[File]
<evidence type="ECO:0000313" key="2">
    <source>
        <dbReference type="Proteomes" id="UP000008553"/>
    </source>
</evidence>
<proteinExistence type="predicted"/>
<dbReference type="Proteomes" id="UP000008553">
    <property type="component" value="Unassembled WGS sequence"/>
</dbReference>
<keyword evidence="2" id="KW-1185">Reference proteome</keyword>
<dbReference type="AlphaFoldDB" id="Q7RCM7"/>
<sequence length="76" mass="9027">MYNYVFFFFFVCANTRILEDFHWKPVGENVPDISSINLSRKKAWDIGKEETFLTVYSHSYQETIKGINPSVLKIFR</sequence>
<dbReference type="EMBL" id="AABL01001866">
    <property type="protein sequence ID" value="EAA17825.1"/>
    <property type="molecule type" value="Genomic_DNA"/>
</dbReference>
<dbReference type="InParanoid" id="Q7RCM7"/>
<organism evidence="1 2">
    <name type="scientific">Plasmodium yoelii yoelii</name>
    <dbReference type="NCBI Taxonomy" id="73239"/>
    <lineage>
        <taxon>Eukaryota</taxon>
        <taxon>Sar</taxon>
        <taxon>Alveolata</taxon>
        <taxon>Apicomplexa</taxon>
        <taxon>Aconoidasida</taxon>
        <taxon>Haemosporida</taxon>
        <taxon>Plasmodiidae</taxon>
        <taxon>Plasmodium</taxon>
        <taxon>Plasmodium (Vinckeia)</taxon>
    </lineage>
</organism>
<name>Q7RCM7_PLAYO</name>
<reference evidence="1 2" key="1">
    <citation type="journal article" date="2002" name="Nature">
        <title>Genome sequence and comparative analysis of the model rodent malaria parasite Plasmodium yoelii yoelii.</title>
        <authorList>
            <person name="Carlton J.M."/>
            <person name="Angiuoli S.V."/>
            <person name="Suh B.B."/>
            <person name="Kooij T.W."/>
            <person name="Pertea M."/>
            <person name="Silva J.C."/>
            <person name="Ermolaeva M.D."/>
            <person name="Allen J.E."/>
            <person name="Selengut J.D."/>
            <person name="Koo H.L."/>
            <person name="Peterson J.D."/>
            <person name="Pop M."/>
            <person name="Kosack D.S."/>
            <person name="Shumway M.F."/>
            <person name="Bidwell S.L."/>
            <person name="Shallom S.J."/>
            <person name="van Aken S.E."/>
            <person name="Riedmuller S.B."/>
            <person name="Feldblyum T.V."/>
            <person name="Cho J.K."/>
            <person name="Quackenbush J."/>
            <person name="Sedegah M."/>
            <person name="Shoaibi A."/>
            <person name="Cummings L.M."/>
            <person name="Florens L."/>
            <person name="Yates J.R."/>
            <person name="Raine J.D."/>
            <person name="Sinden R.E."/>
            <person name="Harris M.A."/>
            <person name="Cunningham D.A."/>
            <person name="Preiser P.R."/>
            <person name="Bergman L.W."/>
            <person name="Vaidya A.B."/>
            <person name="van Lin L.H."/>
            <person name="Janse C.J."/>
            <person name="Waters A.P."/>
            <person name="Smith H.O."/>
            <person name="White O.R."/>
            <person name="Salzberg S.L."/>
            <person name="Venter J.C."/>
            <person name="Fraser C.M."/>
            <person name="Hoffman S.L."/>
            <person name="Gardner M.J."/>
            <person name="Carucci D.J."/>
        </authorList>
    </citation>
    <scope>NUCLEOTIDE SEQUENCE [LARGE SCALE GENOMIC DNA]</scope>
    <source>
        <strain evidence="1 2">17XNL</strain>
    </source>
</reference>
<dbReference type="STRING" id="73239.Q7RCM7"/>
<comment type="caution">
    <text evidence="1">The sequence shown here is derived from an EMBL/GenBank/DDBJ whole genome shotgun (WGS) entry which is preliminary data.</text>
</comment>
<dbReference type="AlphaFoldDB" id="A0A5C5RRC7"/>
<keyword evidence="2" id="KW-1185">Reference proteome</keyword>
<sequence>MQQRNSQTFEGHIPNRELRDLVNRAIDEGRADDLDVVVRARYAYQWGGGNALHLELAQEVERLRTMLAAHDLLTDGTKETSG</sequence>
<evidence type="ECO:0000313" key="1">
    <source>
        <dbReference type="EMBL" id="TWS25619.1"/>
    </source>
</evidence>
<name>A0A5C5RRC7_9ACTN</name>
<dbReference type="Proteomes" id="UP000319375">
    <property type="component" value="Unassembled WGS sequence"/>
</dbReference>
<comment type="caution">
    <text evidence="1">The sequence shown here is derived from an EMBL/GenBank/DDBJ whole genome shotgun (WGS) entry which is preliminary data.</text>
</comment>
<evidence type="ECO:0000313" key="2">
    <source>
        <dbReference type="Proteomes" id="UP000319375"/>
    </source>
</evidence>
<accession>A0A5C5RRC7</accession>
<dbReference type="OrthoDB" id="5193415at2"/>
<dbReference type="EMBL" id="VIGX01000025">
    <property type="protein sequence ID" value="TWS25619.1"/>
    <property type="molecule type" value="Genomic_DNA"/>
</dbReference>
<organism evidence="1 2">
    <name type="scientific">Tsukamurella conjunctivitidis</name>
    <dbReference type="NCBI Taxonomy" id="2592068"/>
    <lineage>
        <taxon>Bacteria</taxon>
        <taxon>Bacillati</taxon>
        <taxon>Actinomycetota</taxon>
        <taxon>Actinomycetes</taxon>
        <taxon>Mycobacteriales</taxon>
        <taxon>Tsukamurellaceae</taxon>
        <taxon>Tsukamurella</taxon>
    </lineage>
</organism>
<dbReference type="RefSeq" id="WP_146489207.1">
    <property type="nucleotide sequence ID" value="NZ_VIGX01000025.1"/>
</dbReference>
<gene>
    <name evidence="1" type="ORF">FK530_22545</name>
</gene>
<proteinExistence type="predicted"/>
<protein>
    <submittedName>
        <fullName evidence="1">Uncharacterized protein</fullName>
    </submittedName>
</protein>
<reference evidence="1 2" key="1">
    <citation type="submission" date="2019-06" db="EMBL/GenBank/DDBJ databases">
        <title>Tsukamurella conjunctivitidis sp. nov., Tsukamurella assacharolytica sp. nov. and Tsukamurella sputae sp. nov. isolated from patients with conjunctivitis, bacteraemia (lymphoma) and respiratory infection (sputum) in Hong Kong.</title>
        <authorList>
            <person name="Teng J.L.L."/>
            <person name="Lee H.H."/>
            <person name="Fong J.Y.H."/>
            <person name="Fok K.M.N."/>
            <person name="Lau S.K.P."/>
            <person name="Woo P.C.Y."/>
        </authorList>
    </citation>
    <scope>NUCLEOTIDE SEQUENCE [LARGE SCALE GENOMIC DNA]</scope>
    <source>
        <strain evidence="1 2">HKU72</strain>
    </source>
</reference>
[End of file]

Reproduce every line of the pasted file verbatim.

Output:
<evidence type="ECO:0000313" key="2">
    <source>
        <dbReference type="Proteomes" id="UP000008553"/>
    </source>
</evidence>
<proteinExistence type="predicted"/>
<dbReference type="Proteomes" id="UP000008553">
    <property type="component" value="Unassembled WGS sequence"/>
</dbReference>
<keyword evidence="2" id="KW-1185">Reference proteome</keyword>
<dbReference type="AlphaFoldDB" id="Q7RCM7"/>
<sequence length="76" mass="9027">MYNYVFFFFFVCANTRILEDFHWKPVGENVPDISSINLSRKKAWDIGKEETFLTVYSHSYQETIKGINPSVLKIFR</sequence>
<dbReference type="EMBL" id="AABL01001866">
    <property type="protein sequence ID" value="EAA17825.1"/>
    <property type="molecule type" value="Genomic_DNA"/>
</dbReference>
<dbReference type="InParanoid" id="Q7RCM7"/>
<organism evidence="1 2">
    <name type="scientific">Plasmodium yoelii yoelii</name>
    <dbReference type="NCBI Taxonomy" id="73239"/>
    <lineage>
        <taxon>Eukaryota</taxon>
        <taxon>Sar</taxon>
        <taxon>Alveolata</taxon>
        <taxon>Apicomplexa</taxon>
        <taxon>Aconoidasida</taxon>
        <taxon>Haemosporida</taxon>
        <taxon>Plasmodiidae</taxon>
        <taxon>Plasmodium</taxon>
        <taxon>Plasmodium (Vinckeia)</taxon>
    </lineage>
</organism>
<name>Q7RCM7_PLAYO</name>
<reference evidence="1 2" key="1">
    <citation type="journal article" date="2002" name="Nature">
        <title>Genome sequence and comparative analysis of the model rodent malaria parasite Plasmodium yoelii yoelii.</title>
        <authorList>
            <person name="Carlton J.M."/>
            <person name="Angiuoli S.V."/>
            <person name="Suh B.B."/>
            <person name="Kooij T.W."/>
            <person name="Pertea M."/>
            <person name="Silva J.C."/>
            <person name="Ermolaeva M.D."/>
            <person name="Allen J.E."/>
            <person name="Selengut J.D."/>
            <person name="Koo H.L."/>
            <person name="Peterson J.D."/>
            <person name="Pop M."/>
            <person name="Kosack D.S."/>
            <person name="Shumway M.F."/>
            <person name="Bidwell S.L."/>
            <person name="Shallom S.J."/>
            <person name="van Aken S.E."/>
            <person name="Riedmuller S.B."/>
            <person name="Feldblyum T.V."/>
            <person name="Cho J.K."/>
            <person name="Quackenbush J."/>
            <person name="Sedegah M."/>
            <person name="Shoaibi A."/>
            <person name="Cummings L.M."/>
            <person name="Florens L."/>
            <person name="Yates J.R."/>
            <person name="Raine J.D."/>
            <person name="Sinden R.E."/>
            <person name="Harris M.A."/>
            <person name="Cunningham D.A."/>
            <person name="Preiser P.R."/>
            <person name="Bergman L.W."/>
            <person name="Vaidya A.B."/>
            <person name="van Lin L.H."/>
            <person name="Janse C.J."/>
            <person name="Waters A.P."/>
            <person name="Smith H.O."/>
            <person name="White O.R."/>
            <person name="Salzberg S.L."/>
            <person name="Venter J.C."/>
            <person name="Fraser C.M."/>
            <person name="Hoffman S.L."/>
            <person name="Gardner M.J."/>
            <person name="Carucci D.J."/>
        </authorList>
    </citation>
    <scope>NUCLEOTIDE SEQUENCE [LARGE SCALE GENOMIC DNA]</scope>
    <source>
        <strain evidence="1 2">17XNL</strain>
    </source>
</reference>
<dbReference type="STRING" id="73239.Q7RCM7"/>
<comment type="caution">
    <text evidence="1">The sequence shown here is derived from an EMBL/GenBank/DDBJ whole genome shotgun (WGS) entry which is preliminary data.</text>
</comment>
<dbReference type="AlphaFoldDB" id="A0A5C5RRC7"/>
<keyword evidence="2" id="KW-1185">Reference proteome</keyword>
<sequence>MQQRNSQTFEGHIPNRELRDLVNRAIDEGRADDLDVVVRARYAYQWGGGNALHLELAQEVERLRTMLAAHDLLTDGTKETSG</sequence>
<evidence type="ECO:0000313" key="1">
    <source>
        <dbReference type="EMBL" id="TWS25619.1"/>
    </source>
</evidence>
<name>A0A5C5RRC7_9ACTN</name>
<dbReference type="Proteomes" id="UP000319375">
    <property type="component" value="Unassembled WGS sequence"/>
</dbReference>
<comment type="caution">
    <text evidence="1">The sequence shown here is derived from an EMBL/GenBank/DDBJ whole genome shotgun (WGS) entry which is preliminary data.</text>
</comment>
<evidence type="ECO:0000313" key="2">
    <source>
        <dbReference type="Proteomes" id="UP000319375"/>
    </source>
</evidence>
<accession>A0A5C5RRC7</accession>
<dbReference type="OrthoDB" id="5193415at2"/>
<dbReference type="EMBL" id="VIGX01000025">
    <property type="protein sequence ID" value="TWS25619.1"/>
    <property type="molecule type" value="Genomic_DNA"/>
</dbReference>
<organism evidence="1 2">
    <name type="scientific">Tsukamurella conjunctivitidis</name>
    <dbReference type="NCBI Taxonomy" id="2592068"/>
    <lineage>
        <taxon>Bacteria</taxon>
        <taxon>Bacillati</taxon>
        <taxon>Actinomycetota</taxon>
        <taxon>Actinomycetes</taxon>
        <taxon>Mycobacteriales</taxon>
        <taxon>Tsukamurellaceae</taxon>
        <taxon>Tsukamurella</taxon>
    </lineage>
</organism>
<dbReference type="RefSeq" id="WP_146489207.1">
    <property type="nucleotide sequence ID" value="NZ_VIGX01000025.1"/>
</dbReference>
<gene>
    <name evidence="1" type="ORF">FK530_22545</name>
</gene>
<proteinExistence type="predicted"/>
<protein>
    <submittedName>
        <fullName evidence="1">Uncharacterized protein</fullName>
    </submittedName>
</protein>
<reference evidence="1 2" key="1">
    <citation type="submission" date="2019-06" db="EMBL/GenBank/DDBJ databases">
        <title>Tsukamurella conjunctivitidis sp. nov., Tsukamurella assacharolytica sp. nov. and Tsukamurella sputae sp. nov. isolated from patients with conjunctivitis, bacteraemia (lymphoma) and respiratory infection (sputum) in Hong Kong.</title>
        <authorList>
            <person name="Teng J.L.L."/>
            <person name="Lee H.H."/>
            <person name="Fong J.Y.H."/>
            <person name="Fok K.M.N."/>
            <person name="Lau S.K.P."/>
            <person name="Woo P.C.Y."/>
        </authorList>
    </citation>
    <scope>NUCLEOTIDE SEQUENCE [LARGE SCALE GENOMIC DNA]</scope>
    <source>
        <strain evidence="1 2">HKU72</strain>
    </source>
</reference>